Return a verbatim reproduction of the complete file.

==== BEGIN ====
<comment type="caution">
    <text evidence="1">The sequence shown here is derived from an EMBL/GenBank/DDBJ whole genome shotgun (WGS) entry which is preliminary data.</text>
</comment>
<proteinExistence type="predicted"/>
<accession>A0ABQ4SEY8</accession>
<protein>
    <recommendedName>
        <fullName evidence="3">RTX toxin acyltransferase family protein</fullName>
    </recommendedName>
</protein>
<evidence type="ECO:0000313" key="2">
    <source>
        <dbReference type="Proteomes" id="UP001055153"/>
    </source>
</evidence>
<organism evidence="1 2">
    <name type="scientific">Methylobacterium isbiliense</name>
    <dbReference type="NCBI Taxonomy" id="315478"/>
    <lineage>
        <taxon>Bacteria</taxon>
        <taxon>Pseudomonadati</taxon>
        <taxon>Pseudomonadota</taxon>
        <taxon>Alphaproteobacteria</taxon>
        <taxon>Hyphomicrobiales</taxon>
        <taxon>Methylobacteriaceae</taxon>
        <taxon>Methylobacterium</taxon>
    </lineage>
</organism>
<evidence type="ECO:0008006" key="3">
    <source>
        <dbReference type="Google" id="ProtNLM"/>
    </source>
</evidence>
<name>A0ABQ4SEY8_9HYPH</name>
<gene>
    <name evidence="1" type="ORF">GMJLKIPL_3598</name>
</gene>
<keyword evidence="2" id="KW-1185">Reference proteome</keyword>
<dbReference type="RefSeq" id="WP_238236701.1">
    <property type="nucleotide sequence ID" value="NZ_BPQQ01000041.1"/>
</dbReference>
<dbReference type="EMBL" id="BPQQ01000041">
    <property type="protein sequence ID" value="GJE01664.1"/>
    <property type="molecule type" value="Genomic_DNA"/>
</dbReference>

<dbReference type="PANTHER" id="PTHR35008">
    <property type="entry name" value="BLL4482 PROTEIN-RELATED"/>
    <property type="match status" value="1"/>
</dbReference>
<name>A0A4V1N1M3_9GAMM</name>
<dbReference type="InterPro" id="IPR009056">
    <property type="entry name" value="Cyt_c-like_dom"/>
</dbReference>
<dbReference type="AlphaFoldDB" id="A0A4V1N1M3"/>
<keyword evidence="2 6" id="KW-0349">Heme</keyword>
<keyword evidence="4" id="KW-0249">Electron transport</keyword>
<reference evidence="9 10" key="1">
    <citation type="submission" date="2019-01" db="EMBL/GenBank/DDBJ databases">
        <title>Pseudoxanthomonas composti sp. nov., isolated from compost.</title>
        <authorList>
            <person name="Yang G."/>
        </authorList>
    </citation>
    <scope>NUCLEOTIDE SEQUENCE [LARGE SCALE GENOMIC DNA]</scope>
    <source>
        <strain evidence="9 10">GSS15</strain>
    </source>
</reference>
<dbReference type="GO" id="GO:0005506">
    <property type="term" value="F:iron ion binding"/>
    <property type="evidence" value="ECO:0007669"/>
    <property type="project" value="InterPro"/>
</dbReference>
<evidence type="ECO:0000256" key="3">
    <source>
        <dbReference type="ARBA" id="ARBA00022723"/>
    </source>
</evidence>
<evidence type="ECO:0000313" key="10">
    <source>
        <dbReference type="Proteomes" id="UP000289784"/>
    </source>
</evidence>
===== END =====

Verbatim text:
<comment type="caution">
    <text evidence="1">The sequence shown here is derived from an EMBL/GenBank/DDBJ whole genome shotgun (WGS) entry which is preliminary data.</text>
</comment>
<proteinExistence type="predicted"/>
<accession>A0ABQ4SEY8</accession>
<protein>
    <recommendedName>
        <fullName evidence="3">RTX toxin acyltransferase family protein</fullName>
    </recommendedName>
</protein>
<evidence type="ECO:0000313" key="2">
    <source>
        <dbReference type="Proteomes" id="UP001055153"/>
    </source>
</evidence>
<organism evidence="1 2">
    <name type="scientific">Methylobacterium isbiliense</name>
    <dbReference type="NCBI Taxonomy" id="315478"/>
    <lineage>
        <taxon>Bacteria</taxon>
        <taxon>Pseudomonadati</taxon>
        <taxon>Pseudomonadota</taxon>
        <taxon>Alphaproteobacteria</taxon>
        <taxon>Hyphomicrobiales</taxon>
        <taxon>Methylobacteriaceae</taxon>
        <taxon>Methylobacterium</taxon>
    </lineage>
</organism>
<evidence type="ECO:0008006" key="3">
    <source>
        <dbReference type="Google" id="ProtNLM"/>
    </source>
</evidence>
<name>A0ABQ4SEY8_9HYPH</name>
<gene>
    <name evidence="1" type="ORF">GMJLKIPL_3598</name>
</gene>
<keyword evidence="2" id="KW-1185">Reference proteome</keyword>
<dbReference type="RefSeq" id="WP_238236701.1">
    <property type="nucleotide sequence ID" value="NZ_BPQQ01000041.1"/>
</dbReference>
<dbReference type="EMBL" id="BPQQ01000041">
    <property type="protein sequence ID" value="GJE01664.1"/>
    <property type="molecule type" value="Genomic_DNA"/>
</dbReference>

<dbReference type="PANTHER" id="PTHR35008">
    <property type="entry name" value="BLL4482 PROTEIN-RELATED"/>
    <property type="match status" value="1"/>
</dbReference>
<name>A0A4V1N1M3_9GAMM</name>
<dbReference type="InterPro" id="IPR009056">
    <property type="entry name" value="Cyt_c-like_dom"/>
</dbReference>
<dbReference type="AlphaFoldDB" id="A0A4V1N1M3"/>
<keyword evidence="2 6" id="KW-0349">Heme</keyword>
<keyword evidence="4" id="KW-0249">Electron transport</keyword>
<reference evidence="9 10" key="1">
    <citation type="submission" date="2019-01" db="EMBL/GenBank/DDBJ databases">
        <title>Pseudoxanthomonas composti sp. nov., isolated from compost.</title>
        <authorList>
            <person name="Yang G."/>
        </authorList>
    </citation>
    <scope>NUCLEOTIDE SEQUENCE [LARGE SCALE GENOMIC DNA]</scope>
    <source>
        <strain evidence="9 10">GSS15</strain>
    </source>
</reference>
<dbReference type="GO" id="GO:0005506">
    <property type="term" value="F:iron ion binding"/>
    <property type="evidence" value="ECO:0007669"/>
    <property type="project" value="InterPro"/>
</dbReference>
<evidence type="ECO:0000256" key="3">
    <source>
        <dbReference type="ARBA" id="ARBA00022723"/>
    </source>
</evidence>
<evidence type="ECO:0000313" key="10">
    <source>
        <dbReference type="Proteomes" id="UP000289784"/>
    </source>
</evidence>